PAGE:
Spiralled Edge: Setting Time Aside for Ritual
Rituals are a part of our daily lives. They are the traditions that bind us together as a people and that bring a semblance of order to what may otherwise be a chaotic life. So why is it so difficult to make time to actually do rituals?
Every once in a while, I start getting an urge to make time for ritual in my daily life. There is the part of me inside that tells me, “You’re not being authentic in your spiritual and religious life if you don’t include ‘real’ rituals.” By real ritual, I mean clearing a space, doing a full ceremony with all the bells, smells, and candles.
I’ve looked for inspiration in books that try to present ideas for a daily Pagan ritual practice or inspirational reading. None have really been workable that I have come across. They seem to be set up for people who don’t have children or a busy life, or people who are already working within a group that can provide a level of group support.
Get up a half hour or an hour earlier these books say. Well, I already get up between 5:30 and 6 each day. No, I’m not sacrificing an hour of needed sleep when I know already that I don’t get enough sleep most nights.
Doing a daily spiritual practice is infinitely easier when you don’t have a daily secular life. This is why the medieval churches had hermits and anchorites, and other religions have their holy men and women who live apart from the world. They locked themselves away from the secular world so that they could devote their lives to spiritual practices.
When I accepted the mantle as Priestess of The Cailleach recently, I was beset by a panic that in order to be “authentic” as Her priestess I would have to do some sort of daily devotional work for her, and I needed to learn how to do it the right way from so. Slowly though, She is reining me in, and showing me that I don’t need to learn from others how to be Her priestess, because that is what I have been doing over the past 25 years. I just didn’t know it at the time.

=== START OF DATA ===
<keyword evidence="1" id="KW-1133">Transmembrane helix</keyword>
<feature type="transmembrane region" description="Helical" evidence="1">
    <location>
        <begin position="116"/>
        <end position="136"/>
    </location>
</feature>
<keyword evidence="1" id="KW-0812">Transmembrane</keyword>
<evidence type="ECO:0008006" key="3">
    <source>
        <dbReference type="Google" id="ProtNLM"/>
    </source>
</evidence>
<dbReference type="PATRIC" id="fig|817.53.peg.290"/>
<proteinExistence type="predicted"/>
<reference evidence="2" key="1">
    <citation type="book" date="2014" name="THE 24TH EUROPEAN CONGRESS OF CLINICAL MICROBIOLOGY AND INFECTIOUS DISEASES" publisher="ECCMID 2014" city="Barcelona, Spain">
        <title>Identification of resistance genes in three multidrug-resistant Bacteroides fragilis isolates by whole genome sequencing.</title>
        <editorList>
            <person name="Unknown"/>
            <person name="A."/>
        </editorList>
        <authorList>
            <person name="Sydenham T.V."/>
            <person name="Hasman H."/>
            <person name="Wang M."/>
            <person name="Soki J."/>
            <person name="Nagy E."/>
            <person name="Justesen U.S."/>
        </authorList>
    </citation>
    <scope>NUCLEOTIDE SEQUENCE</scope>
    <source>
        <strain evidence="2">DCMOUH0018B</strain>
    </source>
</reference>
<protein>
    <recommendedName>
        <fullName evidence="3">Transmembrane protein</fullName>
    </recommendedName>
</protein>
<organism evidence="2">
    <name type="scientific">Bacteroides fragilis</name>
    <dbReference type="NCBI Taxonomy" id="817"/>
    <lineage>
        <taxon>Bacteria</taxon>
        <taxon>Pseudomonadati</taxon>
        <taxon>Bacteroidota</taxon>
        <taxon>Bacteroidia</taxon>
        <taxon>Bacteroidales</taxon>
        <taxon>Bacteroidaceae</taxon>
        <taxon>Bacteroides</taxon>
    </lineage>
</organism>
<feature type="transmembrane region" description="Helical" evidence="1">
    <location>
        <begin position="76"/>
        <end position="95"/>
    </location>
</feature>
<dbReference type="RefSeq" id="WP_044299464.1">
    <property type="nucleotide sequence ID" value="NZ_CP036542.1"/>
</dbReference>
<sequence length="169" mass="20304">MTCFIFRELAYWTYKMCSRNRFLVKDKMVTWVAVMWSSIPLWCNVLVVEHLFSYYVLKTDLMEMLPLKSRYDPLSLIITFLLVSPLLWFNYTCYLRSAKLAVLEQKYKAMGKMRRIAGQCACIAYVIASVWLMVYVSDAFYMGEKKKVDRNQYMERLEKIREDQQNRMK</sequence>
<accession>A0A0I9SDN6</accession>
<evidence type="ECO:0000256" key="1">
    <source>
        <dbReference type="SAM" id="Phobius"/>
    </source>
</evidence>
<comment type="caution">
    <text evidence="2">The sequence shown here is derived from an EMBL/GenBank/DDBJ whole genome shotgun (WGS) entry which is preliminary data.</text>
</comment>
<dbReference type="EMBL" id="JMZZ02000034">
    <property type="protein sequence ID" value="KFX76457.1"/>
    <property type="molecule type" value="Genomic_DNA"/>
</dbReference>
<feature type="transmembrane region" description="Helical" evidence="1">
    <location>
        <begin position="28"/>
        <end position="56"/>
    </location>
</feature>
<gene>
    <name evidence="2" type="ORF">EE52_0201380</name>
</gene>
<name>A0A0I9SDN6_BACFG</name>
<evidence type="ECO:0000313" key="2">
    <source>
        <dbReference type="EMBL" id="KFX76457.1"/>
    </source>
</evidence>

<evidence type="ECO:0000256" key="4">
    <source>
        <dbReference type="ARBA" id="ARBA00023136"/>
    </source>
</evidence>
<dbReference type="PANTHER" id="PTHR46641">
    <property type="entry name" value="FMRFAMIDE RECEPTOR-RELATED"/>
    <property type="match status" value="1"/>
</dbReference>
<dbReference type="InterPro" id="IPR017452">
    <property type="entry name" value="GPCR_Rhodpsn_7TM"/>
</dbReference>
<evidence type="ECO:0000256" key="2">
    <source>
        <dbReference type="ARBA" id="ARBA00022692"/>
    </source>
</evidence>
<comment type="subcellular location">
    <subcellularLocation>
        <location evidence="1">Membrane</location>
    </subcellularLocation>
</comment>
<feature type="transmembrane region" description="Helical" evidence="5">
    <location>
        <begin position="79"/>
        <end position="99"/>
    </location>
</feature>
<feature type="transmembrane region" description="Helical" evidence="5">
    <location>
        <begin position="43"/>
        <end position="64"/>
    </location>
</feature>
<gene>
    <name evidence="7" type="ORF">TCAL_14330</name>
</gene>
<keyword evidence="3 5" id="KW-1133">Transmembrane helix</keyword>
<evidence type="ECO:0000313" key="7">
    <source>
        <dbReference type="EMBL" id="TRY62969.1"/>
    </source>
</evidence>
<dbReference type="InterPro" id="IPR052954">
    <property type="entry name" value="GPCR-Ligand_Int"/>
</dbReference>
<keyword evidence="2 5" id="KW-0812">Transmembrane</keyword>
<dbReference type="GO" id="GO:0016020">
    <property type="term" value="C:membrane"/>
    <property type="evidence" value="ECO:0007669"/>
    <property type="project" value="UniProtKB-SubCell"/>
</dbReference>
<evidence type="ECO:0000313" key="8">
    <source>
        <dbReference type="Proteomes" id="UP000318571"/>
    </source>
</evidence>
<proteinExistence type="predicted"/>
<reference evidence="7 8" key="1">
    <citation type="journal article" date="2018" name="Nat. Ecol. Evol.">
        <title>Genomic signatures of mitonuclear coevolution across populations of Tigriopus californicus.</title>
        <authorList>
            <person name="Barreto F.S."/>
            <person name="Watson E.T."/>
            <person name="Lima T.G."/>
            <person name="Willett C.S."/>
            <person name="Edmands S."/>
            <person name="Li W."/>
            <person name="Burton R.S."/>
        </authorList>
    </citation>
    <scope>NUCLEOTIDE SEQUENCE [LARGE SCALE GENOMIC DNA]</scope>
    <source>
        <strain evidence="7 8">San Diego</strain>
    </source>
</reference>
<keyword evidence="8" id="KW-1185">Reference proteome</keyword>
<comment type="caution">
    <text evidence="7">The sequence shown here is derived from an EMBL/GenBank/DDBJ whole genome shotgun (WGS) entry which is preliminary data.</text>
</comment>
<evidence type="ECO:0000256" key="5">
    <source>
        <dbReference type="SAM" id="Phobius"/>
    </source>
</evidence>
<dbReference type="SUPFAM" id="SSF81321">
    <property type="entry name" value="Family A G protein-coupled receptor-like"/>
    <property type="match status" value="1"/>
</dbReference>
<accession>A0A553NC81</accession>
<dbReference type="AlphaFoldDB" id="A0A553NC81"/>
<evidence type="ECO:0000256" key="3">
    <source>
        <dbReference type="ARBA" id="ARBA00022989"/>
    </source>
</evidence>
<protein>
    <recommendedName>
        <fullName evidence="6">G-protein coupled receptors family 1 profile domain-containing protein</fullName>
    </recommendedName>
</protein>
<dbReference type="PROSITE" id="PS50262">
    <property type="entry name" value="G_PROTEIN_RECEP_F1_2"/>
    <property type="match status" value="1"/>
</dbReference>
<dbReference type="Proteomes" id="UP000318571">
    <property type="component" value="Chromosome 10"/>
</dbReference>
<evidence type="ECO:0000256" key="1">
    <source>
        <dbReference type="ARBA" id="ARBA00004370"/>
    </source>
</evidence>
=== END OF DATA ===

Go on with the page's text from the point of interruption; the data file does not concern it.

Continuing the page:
My daily rituals of devotion are in the tiny acts that I do each day. My morning cup of tea, observing the changing seasons over the year, noticing the fox beside the pavement as I walk. The Cailleach is not a Deity who wants pretty smells, fancy incense or candles. She is a primal Goddess of craggy hills and overgrown dirt paths through wood-filled lands. Her rituals can’t be done sitting in comfort in an artificially heated or cooled room. Her rituals are the quiet minutes spent walking through a nature preserve, only stopping to sit in quiet contemplation on a fallen branch or dusty rock. Nothing left behind put perhaps a footprint in the dirt.
The secret I have been learning is not to try to carve out time for more and longer ritual, but to find the ritual in the simple every day acts I am already doing. Making my bed is my time to give thanks for a safe place to sleep through the night. Brushing my teeth a time to honour the water coming through the tap. Just because this is water piped in does not make it any less sacred.
Each of the elements in turn present themselves to me over the course of a day in one way or another. They do not need to be set up on an altar for me to honour their place and importance in my life. Likewise, the Gods are always present. They are especially fond of engaging me in conversation when I am driving, something I don’t encourage if I am trying to concentrate.
I would still like to find a way of incorporating a time of quiet contemplation into my life, but not on a daily basis. I don’t life on a mountain in a cave. I’m not dwelling in a single room cut off from the trappings of the secular world. I am a single mother of two teenagers, I interact with the world every day all day in one way or another, and sometimes sleep or spending time just talking to my kids with no distractions is more important than contemplating the fuzz in my belly button.
While my spiritual practices are in a constant state of revision and change, right now I am learning to understand and accept that however I am doing it, I’m doing it the right way for me.
Image of footprints in the sand in the public domain.